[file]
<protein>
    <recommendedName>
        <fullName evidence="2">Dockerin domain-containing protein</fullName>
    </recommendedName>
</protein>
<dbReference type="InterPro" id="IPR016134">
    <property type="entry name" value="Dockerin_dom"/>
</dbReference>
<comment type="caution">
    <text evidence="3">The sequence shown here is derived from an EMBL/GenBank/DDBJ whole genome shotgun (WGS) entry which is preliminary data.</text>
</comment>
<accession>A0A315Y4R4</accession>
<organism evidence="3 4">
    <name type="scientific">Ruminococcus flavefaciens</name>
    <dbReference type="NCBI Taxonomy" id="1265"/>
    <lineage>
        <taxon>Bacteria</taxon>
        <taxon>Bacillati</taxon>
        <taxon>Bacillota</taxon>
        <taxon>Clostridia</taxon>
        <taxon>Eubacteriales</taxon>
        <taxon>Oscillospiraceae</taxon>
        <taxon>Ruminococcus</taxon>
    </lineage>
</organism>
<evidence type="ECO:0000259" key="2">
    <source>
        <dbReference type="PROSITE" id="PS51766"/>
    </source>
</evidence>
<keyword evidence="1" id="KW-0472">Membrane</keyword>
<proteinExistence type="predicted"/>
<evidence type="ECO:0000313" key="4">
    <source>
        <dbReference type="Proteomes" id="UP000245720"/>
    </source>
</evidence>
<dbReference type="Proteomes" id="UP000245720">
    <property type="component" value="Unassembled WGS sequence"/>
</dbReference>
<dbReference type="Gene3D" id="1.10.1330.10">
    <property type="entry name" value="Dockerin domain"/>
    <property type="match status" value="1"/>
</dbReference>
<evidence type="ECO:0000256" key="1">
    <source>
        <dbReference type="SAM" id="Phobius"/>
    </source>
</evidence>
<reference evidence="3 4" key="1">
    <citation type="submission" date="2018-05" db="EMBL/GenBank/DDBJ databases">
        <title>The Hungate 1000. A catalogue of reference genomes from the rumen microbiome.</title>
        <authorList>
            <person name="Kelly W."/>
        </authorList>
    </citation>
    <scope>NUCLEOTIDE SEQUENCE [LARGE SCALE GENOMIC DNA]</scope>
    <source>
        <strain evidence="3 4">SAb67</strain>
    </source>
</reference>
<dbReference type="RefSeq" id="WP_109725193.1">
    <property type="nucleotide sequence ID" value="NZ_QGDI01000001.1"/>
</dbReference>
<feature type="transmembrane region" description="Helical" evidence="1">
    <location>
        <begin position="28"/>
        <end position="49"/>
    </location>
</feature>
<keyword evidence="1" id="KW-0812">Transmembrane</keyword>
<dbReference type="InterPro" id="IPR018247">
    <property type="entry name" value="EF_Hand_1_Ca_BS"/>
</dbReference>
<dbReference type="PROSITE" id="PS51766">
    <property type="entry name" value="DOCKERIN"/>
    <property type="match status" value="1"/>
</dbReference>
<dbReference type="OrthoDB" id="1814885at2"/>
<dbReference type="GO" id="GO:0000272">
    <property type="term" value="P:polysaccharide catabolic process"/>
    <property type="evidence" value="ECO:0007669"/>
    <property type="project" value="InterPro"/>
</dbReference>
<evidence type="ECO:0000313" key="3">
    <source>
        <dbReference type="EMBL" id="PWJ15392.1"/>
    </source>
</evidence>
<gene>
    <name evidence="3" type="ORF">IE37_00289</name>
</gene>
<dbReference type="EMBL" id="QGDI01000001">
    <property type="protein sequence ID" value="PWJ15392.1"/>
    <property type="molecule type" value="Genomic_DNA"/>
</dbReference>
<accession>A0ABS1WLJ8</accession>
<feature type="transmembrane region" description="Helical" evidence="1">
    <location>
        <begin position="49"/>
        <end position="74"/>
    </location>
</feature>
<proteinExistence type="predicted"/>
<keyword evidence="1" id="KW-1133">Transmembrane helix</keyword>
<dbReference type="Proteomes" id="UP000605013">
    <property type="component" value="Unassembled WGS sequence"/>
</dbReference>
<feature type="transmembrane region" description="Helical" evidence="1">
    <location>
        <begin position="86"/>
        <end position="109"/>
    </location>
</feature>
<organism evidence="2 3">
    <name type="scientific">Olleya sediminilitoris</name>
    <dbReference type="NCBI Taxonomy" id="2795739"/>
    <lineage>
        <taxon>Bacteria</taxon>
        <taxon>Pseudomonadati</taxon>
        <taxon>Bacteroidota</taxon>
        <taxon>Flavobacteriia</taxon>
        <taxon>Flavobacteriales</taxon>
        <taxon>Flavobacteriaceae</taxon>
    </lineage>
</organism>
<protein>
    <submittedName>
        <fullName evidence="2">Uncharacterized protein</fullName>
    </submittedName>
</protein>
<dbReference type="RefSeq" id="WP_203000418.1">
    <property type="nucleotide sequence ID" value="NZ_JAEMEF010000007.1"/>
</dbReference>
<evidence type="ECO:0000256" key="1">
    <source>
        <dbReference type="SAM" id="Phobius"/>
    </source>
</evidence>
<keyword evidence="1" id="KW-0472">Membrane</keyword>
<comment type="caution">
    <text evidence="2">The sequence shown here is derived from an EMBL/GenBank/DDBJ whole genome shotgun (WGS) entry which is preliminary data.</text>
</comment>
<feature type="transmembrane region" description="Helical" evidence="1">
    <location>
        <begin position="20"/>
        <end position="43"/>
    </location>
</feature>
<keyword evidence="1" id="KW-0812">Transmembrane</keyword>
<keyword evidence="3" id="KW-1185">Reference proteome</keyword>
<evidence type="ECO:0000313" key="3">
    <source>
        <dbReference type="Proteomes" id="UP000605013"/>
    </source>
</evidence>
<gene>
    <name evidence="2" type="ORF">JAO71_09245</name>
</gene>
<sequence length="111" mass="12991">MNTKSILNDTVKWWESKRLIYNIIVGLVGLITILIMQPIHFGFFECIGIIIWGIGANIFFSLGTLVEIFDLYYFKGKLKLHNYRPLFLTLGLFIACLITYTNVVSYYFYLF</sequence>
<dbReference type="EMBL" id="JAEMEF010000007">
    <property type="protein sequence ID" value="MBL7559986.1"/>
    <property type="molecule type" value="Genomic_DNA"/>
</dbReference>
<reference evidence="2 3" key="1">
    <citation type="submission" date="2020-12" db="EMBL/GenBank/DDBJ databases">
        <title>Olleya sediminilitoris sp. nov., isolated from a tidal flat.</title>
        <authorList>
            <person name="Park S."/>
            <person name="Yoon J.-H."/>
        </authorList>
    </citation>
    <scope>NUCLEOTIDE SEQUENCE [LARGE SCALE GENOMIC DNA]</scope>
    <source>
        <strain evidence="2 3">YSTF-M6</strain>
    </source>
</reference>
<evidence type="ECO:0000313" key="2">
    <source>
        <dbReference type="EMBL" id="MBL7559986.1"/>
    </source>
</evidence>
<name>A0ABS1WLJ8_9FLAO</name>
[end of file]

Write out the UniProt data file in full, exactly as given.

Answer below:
<protein>
    <recommendedName>
        <fullName evidence="2">Dockerin domain-containing protein</fullName>
    </recommendedName>
</protein>
<dbReference type="InterPro" id="IPR016134">
    <property type="entry name" value="Dockerin_dom"/>
</dbReference>
<comment type="caution">
    <text evidence="3">The sequence shown here is derived from an EMBL/GenBank/DDBJ whole genome shotgun (WGS) entry which is preliminary data.</text>
</comment>
<accession>A0A315Y4R4</accession>
<organism evidence="3 4">
    <name type="scientific">Ruminococcus flavefaciens</name>
    <dbReference type="NCBI Taxonomy" id="1265"/>
    <lineage>
        <taxon>Bacteria</taxon>
        <taxon>Bacillati</taxon>
        <taxon>Bacillota</taxon>
        <taxon>Clostridia</taxon>
        <taxon>Eubacteriales</taxon>
        <taxon>Oscillospiraceae</taxon>
        <taxon>Ruminococcus</taxon>
    </lineage>
</organism>
<evidence type="ECO:0000259" key="2">
    <source>
        <dbReference type="PROSITE" id="PS51766"/>
    </source>
</evidence>
<keyword evidence="1" id="KW-0472">Membrane</keyword>
<proteinExistence type="predicted"/>
<evidence type="ECO:0000313" key="4">
    <source>
        <dbReference type="Proteomes" id="UP000245720"/>
    </source>
</evidence>
<dbReference type="Proteomes" id="UP000245720">
    <property type="component" value="Unassembled WGS sequence"/>
</dbReference>
<dbReference type="Gene3D" id="1.10.1330.10">
    <property type="entry name" value="Dockerin domain"/>
    <property type="match status" value="1"/>
</dbReference>
<evidence type="ECO:0000256" key="1">
    <source>
        <dbReference type="SAM" id="Phobius"/>
    </source>
</evidence>
<reference evidence="3 4" key="1">
    <citation type="submission" date="2018-05" db="EMBL/GenBank/DDBJ databases">
        <title>The Hungate 1000. A catalogue of reference genomes from the rumen microbiome.</title>
        <authorList>
            <person name="Kelly W."/>
        </authorList>
    </citation>
    <scope>NUCLEOTIDE SEQUENCE [LARGE SCALE GENOMIC DNA]</scope>
    <source>
        <strain evidence="3 4">SAb67</strain>
    </source>
</reference>
<dbReference type="RefSeq" id="WP_109725193.1">
    <property type="nucleotide sequence ID" value="NZ_QGDI01000001.1"/>
</dbReference>
<feature type="transmembrane region" description="Helical" evidence="1">
    <location>
        <begin position="28"/>
        <end position="49"/>
    </location>
</feature>
<keyword evidence="1" id="KW-0812">Transmembrane</keyword>
<dbReference type="InterPro" id="IPR018247">
    <property type="entry name" value="EF_Hand_1_Ca_BS"/>
</dbReference>
<dbReference type="PROSITE" id="PS51766">
    <property type="entry name" value="DOCKERIN"/>
    <property type="match status" value="1"/>
</dbReference>
<dbReference type="OrthoDB" id="1814885at2"/>
<dbReference type="GO" id="GO:0000272">
    <property type="term" value="P:polysaccharide catabolic process"/>
    <property type="evidence" value="ECO:0007669"/>
    <property type="project" value="InterPro"/>
</dbReference>
<evidence type="ECO:0000313" key="3">
    <source>
        <dbReference type="EMBL" id="PWJ15392.1"/>
    </source>
</evidence>
<gene>
    <name evidence="3" type="ORF">IE37_00289</name>
</gene>
<dbReference type="EMBL" id="QGDI01000001">
    <property type="protein sequence ID" value="PWJ15392.1"/>
    <property type="molecule type" value="Genomic_DNA"/>
</dbReference>
<accession>A0ABS1WLJ8</accession>
<feature type="transmembrane region" description="Helical" evidence="1">
    <location>
        <begin position="49"/>
        <end position="74"/>
    </location>
</feature>
<proteinExistence type="predicted"/>
<keyword evidence="1" id="KW-1133">Transmembrane helix</keyword>
<dbReference type="Proteomes" id="UP000605013">
    <property type="component" value="Unassembled WGS sequence"/>
</dbReference>
<feature type="transmembrane region" description="Helical" evidence="1">
    <location>
        <begin position="86"/>
        <end position="109"/>
    </location>
</feature>
<organism evidence="2 3">
    <name type="scientific">Olleya sediminilitoris</name>
    <dbReference type="NCBI Taxonomy" id="2795739"/>
    <lineage>
        <taxon>Bacteria</taxon>
        <taxon>Pseudomonadati</taxon>
        <taxon>Bacteroidota</taxon>
        <taxon>Flavobacteriia</taxon>
        <taxon>Flavobacteriales</taxon>
        <taxon>Flavobacteriaceae</taxon>
    </lineage>
</organism>
<protein>
    <submittedName>
        <fullName evidence="2">Uncharacterized protein</fullName>
    </submittedName>
</protein>
<dbReference type="RefSeq" id="WP_203000418.1">
    <property type="nucleotide sequence ID" value="NZ_JAEMEF010000007.1"/>
</dbReference>
<evidence type="ECO:0000256" key="1">
    <source>
        <dbReference type="SAM" id="Phobius"/>
    </source>
</evidence>
<keyword evidence="1" id="KW-0472">Membrane</keyword>
<comment type="caution">
    <text evidence="2">The sequence shown here is derived from an EMBL/GenBank/DDBJ whole genome shotgun (WGS) entry which is preliminary data.</text>
</comment>
<feature type="transmembrane region" description="Helical" evidence="1">
    <location>
        <begin position="20"/>
        <end position="43"/>
    </location>
</feature>
<keyword evidence="1" id="KW-0812">Transmembrane</keyword>
<keyword evidence="3" id="KW-1185">Reference proteome</keyword>
<evidence type="ECO:0000313" key="3">
    <source>
        <dbReference type="Proteomes" id="UP000605013"/>
    </source>
</evidence>
<gene>
    <name evidence="2" type="ORF">JAO71_09245</name>
</gene>
<sequence length="111" mass="12991">MNTKSILNDTVKWWESKRLIYNIIVGLVGLITILIMQPIHFGFFECIGIIIWGIGANIFFSLGTLVEIFDLYYFKGKLKLHNYRPLFLTLGLFIACLITYTNVVSYYFYLF</sequence>
<dbReference type="EMBL" id="JAEMEF010000007">
    <property type="protein sequence ID" value="MBL7559986.1"/>
    <property type="molecule type" value="Genomic_DNA"/>
</dbReference>
<reference evidence="2 3" key="1">
    <citation type="submission" date="2020-12" db="EMBL/GenBank/DDBJ databases">
        <title>Olleya sediminilitoris sp. nov., isolated from a tidal flat.</title>
        <authorList>
            <person name="Park S."/>
            <person name="Yoon J.-H."/>
        </authorList>
    </citation>
    <scope>NUCLEOTIDE SEQUENCE [LARGE SCALE GENOMIC DNA]</scope>
    <source>
        <strain evidence="2 3">YSTF-M6</strain>
    </source>
</reference>
<evidence type="ECO:0000313" key="2">
    <source>
        <dbReference type="EMBL" id="MBL7559986.1"/>
    </source>
</evidence>
<name>A0ABS1WLJ8_9FLAO</name>